"I was a-trembling, because I knowed it. I studied a minute, sort of holding my breath, and then says to myself: 'All right, then, I'll go to hell' ... I would go to work and steal Jim out of slavery again; and if I could think up anything worse, I would do that, too; because as long as I was in, and in for good, I might as well go the whole hog."

Thankfully, the Duke & King finally bow out at the tail end of their engagingest escapade. But, just as I'm about to forgive Twain for filling too many pages with these guys, who comes popping along back into the story, but Tom Sawyer. Sawyer'd nearly overstayed his welcome in the front end of the book. That is to say, the story really takes off when Huck does.

Nonetheless, at the two-thirds mark, the raft adventure comes ashore and stalls for the rest of the book with Tom Sawyer dead set on making swashbuckling-adventure out of serious plot. Where was Twain's editor? That said, once suffered through, the reader is rewarded with a pretty satisfying reason for the pain. Still, the title of the book promises that these would be Huck Finn's adventures. I'd argue that these sixty pages of "Tom Sawyer" adventuring would best fit in some other book. Truly, while the ending as written resolves nice enough, it's not worthy of the book's first third. In fact, the tone drifts miles down river from the promising build of the first one hundred pages which artfully paint a portrait of Finn's character chiseled into being. Twain's literary frolic, and trademark wry humor serve as a masterful support to the more serious goings-ons. Sadly, in the second half, the serious goings-ons are eclipsed from the work by the Tom-Sawyerness of it all. (I see a great opportunity for a creative writing teacher: Have students sketch a treatment for an ending half consistent with the beginning half.)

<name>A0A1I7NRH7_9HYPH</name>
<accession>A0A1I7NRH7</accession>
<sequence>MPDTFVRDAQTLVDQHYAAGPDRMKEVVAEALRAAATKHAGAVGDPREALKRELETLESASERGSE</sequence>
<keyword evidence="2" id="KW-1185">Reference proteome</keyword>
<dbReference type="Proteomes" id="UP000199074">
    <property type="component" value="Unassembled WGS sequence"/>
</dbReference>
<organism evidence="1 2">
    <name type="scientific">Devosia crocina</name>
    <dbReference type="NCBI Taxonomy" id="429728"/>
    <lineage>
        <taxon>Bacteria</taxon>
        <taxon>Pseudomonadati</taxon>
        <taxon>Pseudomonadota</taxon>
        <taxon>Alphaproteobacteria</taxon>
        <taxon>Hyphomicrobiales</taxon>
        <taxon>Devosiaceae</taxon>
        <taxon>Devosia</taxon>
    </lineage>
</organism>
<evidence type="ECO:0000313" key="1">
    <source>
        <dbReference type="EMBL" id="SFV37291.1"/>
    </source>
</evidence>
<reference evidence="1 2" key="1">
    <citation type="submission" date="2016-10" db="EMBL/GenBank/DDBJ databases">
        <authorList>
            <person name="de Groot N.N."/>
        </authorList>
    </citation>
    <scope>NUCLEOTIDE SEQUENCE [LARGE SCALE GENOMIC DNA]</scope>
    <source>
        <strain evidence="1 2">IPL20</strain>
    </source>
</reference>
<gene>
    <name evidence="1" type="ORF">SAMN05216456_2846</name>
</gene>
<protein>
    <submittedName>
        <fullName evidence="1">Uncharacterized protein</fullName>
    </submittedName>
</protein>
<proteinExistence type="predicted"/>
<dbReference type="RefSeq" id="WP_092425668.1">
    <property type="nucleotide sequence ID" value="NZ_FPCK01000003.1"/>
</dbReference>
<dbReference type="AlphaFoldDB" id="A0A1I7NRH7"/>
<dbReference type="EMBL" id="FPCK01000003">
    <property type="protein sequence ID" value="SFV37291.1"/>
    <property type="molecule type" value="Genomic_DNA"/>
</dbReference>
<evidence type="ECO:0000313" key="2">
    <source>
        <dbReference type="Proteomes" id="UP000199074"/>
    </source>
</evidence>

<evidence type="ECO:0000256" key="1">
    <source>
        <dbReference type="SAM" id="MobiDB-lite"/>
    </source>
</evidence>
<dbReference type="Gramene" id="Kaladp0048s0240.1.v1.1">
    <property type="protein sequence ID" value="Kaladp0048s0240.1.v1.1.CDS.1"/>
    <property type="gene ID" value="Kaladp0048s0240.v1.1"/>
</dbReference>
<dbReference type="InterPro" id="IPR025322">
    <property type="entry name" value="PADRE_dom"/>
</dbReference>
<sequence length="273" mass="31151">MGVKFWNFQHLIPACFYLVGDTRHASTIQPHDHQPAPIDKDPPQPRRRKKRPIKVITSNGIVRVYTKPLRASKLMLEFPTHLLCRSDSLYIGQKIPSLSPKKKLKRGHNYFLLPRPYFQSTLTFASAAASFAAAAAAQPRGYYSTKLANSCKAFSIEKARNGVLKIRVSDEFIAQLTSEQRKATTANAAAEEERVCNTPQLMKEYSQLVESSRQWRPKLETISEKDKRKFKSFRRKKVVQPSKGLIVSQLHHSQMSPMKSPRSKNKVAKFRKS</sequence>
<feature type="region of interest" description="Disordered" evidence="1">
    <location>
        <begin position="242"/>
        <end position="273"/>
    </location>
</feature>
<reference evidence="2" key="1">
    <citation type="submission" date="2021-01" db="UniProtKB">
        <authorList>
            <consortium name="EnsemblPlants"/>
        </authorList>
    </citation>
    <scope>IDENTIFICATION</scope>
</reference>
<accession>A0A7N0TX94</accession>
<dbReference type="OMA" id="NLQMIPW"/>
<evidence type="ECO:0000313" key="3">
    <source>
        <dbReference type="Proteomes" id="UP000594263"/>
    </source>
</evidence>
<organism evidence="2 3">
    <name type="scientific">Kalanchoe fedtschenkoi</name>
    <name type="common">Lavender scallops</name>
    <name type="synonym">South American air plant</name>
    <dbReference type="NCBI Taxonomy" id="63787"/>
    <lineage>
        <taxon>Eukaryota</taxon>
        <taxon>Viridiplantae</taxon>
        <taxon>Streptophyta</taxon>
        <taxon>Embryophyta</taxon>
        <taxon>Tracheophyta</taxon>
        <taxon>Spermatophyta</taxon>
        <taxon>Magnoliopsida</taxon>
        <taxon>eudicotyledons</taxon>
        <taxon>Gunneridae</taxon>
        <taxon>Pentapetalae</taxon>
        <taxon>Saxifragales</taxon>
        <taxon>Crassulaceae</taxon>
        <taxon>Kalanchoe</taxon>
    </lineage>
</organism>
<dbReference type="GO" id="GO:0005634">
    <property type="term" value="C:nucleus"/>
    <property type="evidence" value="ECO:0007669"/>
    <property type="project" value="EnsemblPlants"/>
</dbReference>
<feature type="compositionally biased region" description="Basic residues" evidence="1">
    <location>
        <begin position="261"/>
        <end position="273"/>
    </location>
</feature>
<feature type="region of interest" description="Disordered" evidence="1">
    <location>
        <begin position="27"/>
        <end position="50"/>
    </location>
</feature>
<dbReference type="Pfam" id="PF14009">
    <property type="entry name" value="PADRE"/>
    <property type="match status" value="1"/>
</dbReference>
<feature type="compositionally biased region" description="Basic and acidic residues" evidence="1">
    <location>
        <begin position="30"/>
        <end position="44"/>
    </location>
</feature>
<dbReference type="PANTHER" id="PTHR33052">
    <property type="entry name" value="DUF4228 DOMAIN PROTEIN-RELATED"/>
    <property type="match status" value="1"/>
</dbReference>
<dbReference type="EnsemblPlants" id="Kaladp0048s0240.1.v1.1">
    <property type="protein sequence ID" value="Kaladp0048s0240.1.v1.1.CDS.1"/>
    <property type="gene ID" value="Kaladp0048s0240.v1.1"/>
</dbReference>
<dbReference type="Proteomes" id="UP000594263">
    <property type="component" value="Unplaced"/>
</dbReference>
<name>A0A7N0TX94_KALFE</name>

Make no mistake, each passage is well written, and pleasurably so. But structurally, the book simply loses its tone and focus. Lastly, usually I'm pretty forgiving with coincidences. Butů A kid runs away from his small town on a river raft and within the course of that summer "chances upon" three main characters from that small town (one being Tom Sawyer).

Don't get me wrong. I like this book. I'm recommending it. I respect the heck out of Twain for taking on the topic of slavery at that time period and in a YA book, no less. It's just that, Finn starts out like a masterpiece and I so wanted it to wind up that way.

I found the book chock full (albeit front-loaded) with juicy Twain quips from the mouth of Finn. Here are two that especially struck me: